If you like private-eye-speak then you will love Murder, My Sweet. The look and feel is very different than The Big Sleep with the same private-eye, Philip Marlow, but no Humphrey Bogart or Howard Hawks. However, this 1944 film noir is very good. Dick Powell, known for his work in musicals plays a very believable Marlow. Based on the book Farewell, My Lovely by Raymond Chandler. However, that title could be confused with a musical, and the studio didn’t want Dick Powell’s fans to get confused. Can you blame them? The fabulous Claire Trevor plays a gold-digger.
The movie opens with a blinded Marlow telling the police his story (he gets man-handled several times), then we drift into flashback which gives ample opportunity for noir-ese slang-filled voice-over. Many people don’t like voice-over, but in Murder, My Sweet it really adds to the film. Marlow is hired by a giant of a man with a small brain called Moose to find a gal he knew 8 years ago. As Marlow is out looking for the girl, he is hired for another case, just for one night, to protect a guy making a payment to get some stolen jewels back for a “lady friend.” That draws him into a murder case where he is a suspect and then he finds Moose working for the probable jewel thief. You knew that both cases would get mixed up didn’t you? So, after a few more deaths Marlow clears himself and tells the police the whole story. Murder, My Sweet is a pretty good mystery that is fairly complex with a number of characters involved.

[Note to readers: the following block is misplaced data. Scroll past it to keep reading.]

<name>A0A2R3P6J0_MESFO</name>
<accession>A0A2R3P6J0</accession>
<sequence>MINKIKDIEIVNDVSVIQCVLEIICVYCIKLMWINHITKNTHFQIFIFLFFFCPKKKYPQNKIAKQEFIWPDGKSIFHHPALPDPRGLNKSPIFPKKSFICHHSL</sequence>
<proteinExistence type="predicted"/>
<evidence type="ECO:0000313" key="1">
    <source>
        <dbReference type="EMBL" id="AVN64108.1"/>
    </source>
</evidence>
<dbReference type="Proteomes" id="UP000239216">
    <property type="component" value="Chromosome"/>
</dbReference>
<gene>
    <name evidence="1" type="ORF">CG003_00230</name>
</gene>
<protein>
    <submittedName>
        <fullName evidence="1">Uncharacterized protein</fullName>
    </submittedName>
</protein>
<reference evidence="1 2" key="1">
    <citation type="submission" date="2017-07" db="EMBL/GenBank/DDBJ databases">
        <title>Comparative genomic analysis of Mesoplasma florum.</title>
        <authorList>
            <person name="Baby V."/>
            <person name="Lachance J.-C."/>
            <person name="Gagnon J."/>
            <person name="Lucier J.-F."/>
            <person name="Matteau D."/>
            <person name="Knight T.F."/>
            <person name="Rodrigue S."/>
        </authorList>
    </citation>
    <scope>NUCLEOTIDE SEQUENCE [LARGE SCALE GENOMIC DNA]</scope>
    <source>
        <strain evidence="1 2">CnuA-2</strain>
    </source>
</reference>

Highly recommended for film noir fans.
Murder, My Sweet. Directed by Edward Dmytryk, written by John Paxton from the novel by Raymond Chandler, starring Dick Powell and Claire Trevor.